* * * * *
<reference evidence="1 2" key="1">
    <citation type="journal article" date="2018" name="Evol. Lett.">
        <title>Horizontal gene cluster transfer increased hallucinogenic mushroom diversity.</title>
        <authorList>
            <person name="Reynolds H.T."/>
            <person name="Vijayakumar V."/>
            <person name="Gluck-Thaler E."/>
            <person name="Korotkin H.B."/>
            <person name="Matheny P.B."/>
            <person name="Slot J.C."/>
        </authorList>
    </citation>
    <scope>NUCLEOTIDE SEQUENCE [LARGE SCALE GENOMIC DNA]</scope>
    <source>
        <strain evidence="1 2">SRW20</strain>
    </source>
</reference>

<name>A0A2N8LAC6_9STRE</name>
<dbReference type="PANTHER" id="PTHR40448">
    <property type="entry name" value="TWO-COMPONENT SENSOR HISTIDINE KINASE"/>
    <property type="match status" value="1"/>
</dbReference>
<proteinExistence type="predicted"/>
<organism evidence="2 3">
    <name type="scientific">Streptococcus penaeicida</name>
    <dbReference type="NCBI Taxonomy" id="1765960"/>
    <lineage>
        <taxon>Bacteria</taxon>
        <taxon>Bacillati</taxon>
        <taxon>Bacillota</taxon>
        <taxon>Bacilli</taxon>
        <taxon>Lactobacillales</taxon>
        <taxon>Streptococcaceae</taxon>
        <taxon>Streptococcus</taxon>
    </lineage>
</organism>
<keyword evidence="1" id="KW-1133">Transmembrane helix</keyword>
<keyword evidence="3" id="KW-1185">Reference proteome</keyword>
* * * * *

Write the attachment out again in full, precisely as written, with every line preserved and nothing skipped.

<reference evidence="1 2" key="1">
    <citation type="journal article" date="2018" name="Evol. Lett.">
        <title>Horizontal gene cluster transfer increased hallucinogenic mushroom diversity.</title>
        <authorList>
            <person name="Reynolds H.T."/>
            <person name="Vijayakumar V."/>
            <person name="Gluck-Thaler E."/>
            <person name="Korotkin H.B."/>
            <person name="Matheny P.B."/>
            <person name="Slot J.C."/>
        </authorList>
    </citation>
    <scope>NUCLEOTIDE SEQUENCE [LARGE SCALE GENOMIC DNA]</scope>
    <source>
        <strain evidence="1 2">SRW20</strain>
    </source>
</reference>

<name>A0A2N8LAC6_9STRE</name>
<dbReference type="PANTHER" id="PTHR40448">
    <property type="entry name" value="TWO-COMPONENT SENSOR HISTIDINE KINASE"/>
    <property type="match status" value="1"/>
</dbReference>
<proteinExistence type="predicted"/>
<organism evidence="2 3">
    <name type="scientific">Streptococcus penaeicida</name>
    <dbReference type="NCBI Taxonomy" id="1765960"/>
    <lineage>
        <taxon>Bacteria</taxon>
        <taxon>Bacillati</taxon>
        <taxon>Bacillota</taxon>
        <taxon>Bacilli</taxon>
        <taxon>Lactobacillales</taxon>
        <taxon>Streptococcaceae</taxon>
        <taxon>Streptococcus</taxon>
    </lineage>
</organism>
<keyword evidence="1" id="KW-1133">Transmembrane helix</keyword>
<keyword evidence="3" id="KW-1185">Reference proteome</keyword>